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Registration Guide for First Year Students: Class of 2025

First year students enjoying gravimetric analysis lab.

Department of Chemistry and Biochemistry at Swarthmore College

Studying Chemistry and Biochemistry at Swarthmore: Frequently Asked Questions

Registration Guide for First Year Students: Class of 2025

Many first-year students have questions regarding the general chemistry curriculum at Swarthmore. This guide is designed to make sure that students have the proper information before attempting to register for Chem10 or Chem10HN.

         General Information for Incoming Students:

  • The Chemistry & Biochemistry Department does not grant any credit for AP or IB exam scores.
  • AP or IB exam scores alone do not grant entrance into Chem10HN. Students must take the Honors Placement Exam if they wish to enroll in this course.
  • Chem10HN is only available to freshman and sophomore students. The Honors Placement Exam needs to be taken only once, no matter which year you wish to take the course.

The Chemistry Department has two exams available to incoming students on Moodle.  These exams should be taken before arrival for orientation.  Both exams can be taken as late as  3:00 pm on Wednesday, August 18, 2021.  Students who miss this deadline should contact Professor Tom Stephenson (  

Chemistry Readiness Exam:

What is it?

The Readiness Exam is a way for the Chemistry & Biochemistry Department to assess the current level of preparedness for all incoming students interested in taking Chem10 during their time at Swarthmore.

What is it not?

It is NOT a placement exam. Performance on the exam does not “gate” a student’s entrance into Chem 10 (i.e. poor performance will not prevent a student from enrolling in Chem10). The results of the exam are used for advising purposes only.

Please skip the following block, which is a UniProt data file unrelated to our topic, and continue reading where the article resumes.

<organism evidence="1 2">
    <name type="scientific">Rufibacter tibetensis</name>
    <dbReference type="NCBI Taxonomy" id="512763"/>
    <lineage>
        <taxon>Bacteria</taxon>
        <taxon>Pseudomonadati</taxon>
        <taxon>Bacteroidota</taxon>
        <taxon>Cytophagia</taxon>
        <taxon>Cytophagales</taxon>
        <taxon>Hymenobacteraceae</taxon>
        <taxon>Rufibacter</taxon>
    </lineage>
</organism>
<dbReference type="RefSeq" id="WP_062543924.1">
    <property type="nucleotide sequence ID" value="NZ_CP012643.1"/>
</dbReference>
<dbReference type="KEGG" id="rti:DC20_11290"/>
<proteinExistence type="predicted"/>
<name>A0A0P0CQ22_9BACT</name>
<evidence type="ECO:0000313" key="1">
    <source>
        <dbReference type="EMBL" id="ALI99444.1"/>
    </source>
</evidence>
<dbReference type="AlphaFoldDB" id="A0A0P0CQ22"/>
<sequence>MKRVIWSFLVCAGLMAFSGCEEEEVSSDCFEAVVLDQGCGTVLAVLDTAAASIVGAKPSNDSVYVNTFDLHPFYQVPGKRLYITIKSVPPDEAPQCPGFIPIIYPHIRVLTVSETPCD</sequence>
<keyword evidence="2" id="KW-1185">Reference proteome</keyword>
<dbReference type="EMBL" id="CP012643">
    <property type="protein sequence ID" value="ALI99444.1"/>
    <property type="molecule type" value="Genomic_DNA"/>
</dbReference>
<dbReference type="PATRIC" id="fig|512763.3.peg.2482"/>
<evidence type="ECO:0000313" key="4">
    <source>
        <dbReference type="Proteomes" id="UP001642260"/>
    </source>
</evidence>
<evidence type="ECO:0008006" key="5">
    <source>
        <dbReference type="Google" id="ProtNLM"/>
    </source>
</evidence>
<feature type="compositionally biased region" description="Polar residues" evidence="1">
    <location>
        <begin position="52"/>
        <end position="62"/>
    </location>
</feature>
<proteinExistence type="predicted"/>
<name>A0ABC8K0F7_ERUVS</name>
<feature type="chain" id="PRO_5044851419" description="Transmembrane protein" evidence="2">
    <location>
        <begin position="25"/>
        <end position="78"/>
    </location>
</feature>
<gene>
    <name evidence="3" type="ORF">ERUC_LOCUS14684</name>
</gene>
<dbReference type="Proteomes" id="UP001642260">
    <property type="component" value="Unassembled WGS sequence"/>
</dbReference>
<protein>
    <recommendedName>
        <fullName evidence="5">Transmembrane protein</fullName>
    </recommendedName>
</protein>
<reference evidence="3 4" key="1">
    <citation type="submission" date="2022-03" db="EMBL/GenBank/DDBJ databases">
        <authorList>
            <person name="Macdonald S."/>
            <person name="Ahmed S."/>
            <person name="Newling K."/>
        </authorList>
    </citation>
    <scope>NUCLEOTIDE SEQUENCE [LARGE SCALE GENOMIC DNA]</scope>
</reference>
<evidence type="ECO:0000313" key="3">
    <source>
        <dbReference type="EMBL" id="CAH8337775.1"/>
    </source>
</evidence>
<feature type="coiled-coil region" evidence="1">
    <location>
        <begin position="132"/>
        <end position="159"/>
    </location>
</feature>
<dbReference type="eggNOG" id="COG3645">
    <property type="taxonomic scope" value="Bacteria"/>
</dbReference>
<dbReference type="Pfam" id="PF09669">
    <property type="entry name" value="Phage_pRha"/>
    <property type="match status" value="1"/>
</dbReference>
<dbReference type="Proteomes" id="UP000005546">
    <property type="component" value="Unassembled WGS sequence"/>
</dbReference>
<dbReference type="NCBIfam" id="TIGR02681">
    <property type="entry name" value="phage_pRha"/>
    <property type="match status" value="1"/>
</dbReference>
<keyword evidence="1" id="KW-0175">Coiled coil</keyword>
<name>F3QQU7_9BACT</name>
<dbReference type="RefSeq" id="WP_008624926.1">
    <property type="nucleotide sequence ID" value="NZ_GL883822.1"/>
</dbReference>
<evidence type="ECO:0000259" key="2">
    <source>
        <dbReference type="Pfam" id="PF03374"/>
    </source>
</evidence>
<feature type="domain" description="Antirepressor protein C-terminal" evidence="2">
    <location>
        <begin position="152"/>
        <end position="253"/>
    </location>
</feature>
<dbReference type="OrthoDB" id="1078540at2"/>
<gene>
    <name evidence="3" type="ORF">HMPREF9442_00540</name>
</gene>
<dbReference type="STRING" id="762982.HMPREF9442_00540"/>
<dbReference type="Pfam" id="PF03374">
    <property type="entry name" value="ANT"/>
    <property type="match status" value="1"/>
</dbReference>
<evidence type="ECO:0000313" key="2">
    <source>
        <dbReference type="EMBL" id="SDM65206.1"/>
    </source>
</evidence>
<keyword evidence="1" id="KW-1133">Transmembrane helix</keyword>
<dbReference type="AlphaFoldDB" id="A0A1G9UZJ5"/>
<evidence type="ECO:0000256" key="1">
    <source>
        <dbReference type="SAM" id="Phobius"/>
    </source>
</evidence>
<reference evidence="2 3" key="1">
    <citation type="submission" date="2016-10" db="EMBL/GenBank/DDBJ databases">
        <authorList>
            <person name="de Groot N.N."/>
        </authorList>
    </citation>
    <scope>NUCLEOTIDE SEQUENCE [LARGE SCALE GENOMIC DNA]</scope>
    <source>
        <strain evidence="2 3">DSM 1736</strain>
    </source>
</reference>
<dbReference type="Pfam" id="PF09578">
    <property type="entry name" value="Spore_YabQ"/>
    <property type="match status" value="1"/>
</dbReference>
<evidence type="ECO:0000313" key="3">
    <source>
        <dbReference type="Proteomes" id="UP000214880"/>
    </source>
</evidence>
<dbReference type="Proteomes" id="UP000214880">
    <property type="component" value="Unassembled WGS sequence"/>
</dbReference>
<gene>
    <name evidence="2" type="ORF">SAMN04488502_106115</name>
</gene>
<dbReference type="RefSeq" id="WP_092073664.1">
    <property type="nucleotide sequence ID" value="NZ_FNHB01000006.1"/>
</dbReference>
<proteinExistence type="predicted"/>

Who needs to take it?

All students interested in taking Chem10 at any point in their time at Swarthmore need to take the exam. The exam is required for any student interested in majoring in Chemistry, Biochemistry, Biology, or Neuroscience, or who is looking at any pre-medical professional preparation (pre-med, pre-vet, pre-dental, etc.).  Students interested in Engineering and Environmental Studies are also highly encouraged to take the exam, since these students may elect to enroll in Chem10 at some point.

The only students who do not have to take the Readiness Exam prior to taking Chem10 are those who have scored a 5 on the AP Chemistry Exam or a 6 or higher on the IB Advanced (Higher Level) Chemistry Exam.

Chemistry Honors Placement Exam:

What is it?

The Honors Placement Exam is used to determine eligibility for Chem10HN. Entrance into Chem10HN is competitive and this exam is the sole method for gaining entrance into the course. Students with the highest scores on the exam will be invited to enroll in Chem10HN.

Who can take it?

The exam is open to all students scoring a 5 on the AP Chemistry Exam, a 6 or higher on the IB Advanced (Higher Level) Chemistry Exam, or who score highly on the Readiness Exam.

Who should take it?

Any student who meets the above requirements and is interested in possibly taking Chem10HN needs to take the exam. The course is designed for students with an extensive (at least two years) background in high school chemistry and who are interested in exploring the subject in greater depth and with more mathematical rigor.

Taking the Honors Placement Exam does not commit you to taking the course, but it is the only way to be invited to take the course.

Exam Results

Readiness Exam: Each student receives their result from the Readiness Exam upon completion. The student will fall into one of three categories: (1) Student has a strong background and is eligible to take the Chem10HN Placement Exam; (2) Student has an adequate background; or (3) Student may need extra support. If a student falls into the third category, their advisor will receive an email from the Readiness Exam administrator (Tom Stephenson) with an explanation and suggestions for advising.